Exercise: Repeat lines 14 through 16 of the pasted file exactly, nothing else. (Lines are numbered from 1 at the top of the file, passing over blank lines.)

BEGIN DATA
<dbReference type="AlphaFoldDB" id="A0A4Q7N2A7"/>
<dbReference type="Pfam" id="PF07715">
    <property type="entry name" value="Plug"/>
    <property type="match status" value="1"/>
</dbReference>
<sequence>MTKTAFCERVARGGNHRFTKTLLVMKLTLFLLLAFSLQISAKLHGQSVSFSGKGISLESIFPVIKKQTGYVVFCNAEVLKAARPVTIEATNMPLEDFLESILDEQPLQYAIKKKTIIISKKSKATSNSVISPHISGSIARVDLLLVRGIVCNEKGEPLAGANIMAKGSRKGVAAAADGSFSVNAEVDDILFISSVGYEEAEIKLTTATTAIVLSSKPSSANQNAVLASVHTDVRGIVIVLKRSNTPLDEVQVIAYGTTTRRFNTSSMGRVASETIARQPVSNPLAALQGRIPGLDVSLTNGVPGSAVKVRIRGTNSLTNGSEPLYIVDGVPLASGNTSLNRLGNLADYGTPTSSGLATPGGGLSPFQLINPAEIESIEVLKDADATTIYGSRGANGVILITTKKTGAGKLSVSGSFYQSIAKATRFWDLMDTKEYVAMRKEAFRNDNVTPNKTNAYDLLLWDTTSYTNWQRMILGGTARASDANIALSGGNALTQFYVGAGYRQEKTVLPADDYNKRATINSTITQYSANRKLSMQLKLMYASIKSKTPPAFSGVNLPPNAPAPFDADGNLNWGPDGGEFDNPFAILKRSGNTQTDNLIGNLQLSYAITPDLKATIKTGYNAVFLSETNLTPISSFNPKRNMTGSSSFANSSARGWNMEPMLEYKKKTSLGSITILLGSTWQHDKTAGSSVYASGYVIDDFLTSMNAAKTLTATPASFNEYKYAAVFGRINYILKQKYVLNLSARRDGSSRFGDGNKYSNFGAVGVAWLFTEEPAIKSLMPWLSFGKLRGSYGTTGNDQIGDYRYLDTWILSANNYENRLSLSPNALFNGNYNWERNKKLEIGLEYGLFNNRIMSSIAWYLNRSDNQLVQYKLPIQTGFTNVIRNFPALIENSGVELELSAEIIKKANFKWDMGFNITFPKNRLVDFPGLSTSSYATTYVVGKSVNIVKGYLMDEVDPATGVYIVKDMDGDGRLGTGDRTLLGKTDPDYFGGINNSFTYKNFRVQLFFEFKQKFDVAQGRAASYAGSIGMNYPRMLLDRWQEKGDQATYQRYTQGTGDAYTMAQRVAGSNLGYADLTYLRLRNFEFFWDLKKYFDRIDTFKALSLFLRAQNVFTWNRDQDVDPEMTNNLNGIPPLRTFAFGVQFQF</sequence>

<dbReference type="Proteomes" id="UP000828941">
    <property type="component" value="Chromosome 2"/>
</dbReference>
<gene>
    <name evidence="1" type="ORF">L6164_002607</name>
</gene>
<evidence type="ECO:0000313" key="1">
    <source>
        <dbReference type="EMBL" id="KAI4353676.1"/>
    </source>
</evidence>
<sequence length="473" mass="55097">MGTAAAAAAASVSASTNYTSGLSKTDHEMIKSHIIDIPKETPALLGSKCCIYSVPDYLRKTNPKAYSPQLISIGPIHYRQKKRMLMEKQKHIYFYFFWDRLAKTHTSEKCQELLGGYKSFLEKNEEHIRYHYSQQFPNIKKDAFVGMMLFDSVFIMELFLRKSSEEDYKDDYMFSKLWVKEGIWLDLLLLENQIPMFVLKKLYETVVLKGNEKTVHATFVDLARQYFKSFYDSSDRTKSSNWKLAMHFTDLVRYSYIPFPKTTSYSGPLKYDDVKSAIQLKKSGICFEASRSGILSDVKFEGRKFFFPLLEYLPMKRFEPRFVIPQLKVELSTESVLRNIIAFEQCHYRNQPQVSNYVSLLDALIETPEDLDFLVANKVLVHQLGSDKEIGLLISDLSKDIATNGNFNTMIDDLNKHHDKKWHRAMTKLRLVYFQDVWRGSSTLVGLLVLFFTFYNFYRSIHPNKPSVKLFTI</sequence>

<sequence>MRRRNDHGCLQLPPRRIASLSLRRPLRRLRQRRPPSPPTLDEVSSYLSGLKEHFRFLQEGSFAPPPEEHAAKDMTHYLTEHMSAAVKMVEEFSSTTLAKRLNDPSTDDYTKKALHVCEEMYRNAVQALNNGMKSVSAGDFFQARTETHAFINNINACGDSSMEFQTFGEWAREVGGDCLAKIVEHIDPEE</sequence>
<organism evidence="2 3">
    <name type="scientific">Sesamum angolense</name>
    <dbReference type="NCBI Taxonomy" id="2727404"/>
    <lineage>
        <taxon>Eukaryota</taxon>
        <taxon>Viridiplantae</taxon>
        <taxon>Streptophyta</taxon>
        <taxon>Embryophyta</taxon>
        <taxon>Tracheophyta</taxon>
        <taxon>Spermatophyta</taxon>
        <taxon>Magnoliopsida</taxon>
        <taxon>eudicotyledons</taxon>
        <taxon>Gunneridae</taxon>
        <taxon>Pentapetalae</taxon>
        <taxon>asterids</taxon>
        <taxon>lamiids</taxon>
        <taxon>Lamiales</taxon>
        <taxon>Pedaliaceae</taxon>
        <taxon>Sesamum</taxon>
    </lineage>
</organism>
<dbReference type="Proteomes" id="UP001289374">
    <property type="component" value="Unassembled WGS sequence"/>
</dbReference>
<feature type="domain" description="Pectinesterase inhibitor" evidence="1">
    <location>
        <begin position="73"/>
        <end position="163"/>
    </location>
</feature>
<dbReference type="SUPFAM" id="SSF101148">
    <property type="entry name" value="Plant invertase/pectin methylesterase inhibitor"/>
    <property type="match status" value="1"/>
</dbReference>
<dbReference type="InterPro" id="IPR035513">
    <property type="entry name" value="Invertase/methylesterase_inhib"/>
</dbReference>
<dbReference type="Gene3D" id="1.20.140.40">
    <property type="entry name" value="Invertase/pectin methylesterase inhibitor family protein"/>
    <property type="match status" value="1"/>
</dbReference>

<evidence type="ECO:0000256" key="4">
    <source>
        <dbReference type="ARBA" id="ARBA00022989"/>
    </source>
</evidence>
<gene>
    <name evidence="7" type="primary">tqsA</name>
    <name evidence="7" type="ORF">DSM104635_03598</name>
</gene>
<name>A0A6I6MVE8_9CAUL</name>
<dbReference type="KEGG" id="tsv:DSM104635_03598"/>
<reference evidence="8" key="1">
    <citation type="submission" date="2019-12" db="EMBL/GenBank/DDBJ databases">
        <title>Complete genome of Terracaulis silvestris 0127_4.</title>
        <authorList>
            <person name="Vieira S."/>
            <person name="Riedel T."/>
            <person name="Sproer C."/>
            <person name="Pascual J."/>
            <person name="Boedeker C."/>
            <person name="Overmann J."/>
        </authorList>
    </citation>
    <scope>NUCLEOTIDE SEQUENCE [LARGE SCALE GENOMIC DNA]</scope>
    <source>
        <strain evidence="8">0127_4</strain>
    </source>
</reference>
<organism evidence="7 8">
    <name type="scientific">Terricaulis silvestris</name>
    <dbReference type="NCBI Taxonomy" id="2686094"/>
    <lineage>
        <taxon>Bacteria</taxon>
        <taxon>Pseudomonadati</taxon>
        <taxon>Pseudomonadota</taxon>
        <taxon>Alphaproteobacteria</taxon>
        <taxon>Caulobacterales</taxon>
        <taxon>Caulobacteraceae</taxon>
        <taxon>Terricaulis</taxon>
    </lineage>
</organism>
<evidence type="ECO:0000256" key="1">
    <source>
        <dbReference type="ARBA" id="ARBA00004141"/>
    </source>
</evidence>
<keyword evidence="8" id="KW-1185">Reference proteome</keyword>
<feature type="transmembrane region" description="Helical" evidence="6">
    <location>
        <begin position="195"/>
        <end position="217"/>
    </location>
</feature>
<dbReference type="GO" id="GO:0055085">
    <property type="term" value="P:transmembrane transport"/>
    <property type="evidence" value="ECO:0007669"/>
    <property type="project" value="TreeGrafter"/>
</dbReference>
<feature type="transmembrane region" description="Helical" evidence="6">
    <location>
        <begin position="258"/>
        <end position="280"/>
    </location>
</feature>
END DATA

    <source>
        <dbReference type="EMBL" id="KAI4353676.1"/>
    </source>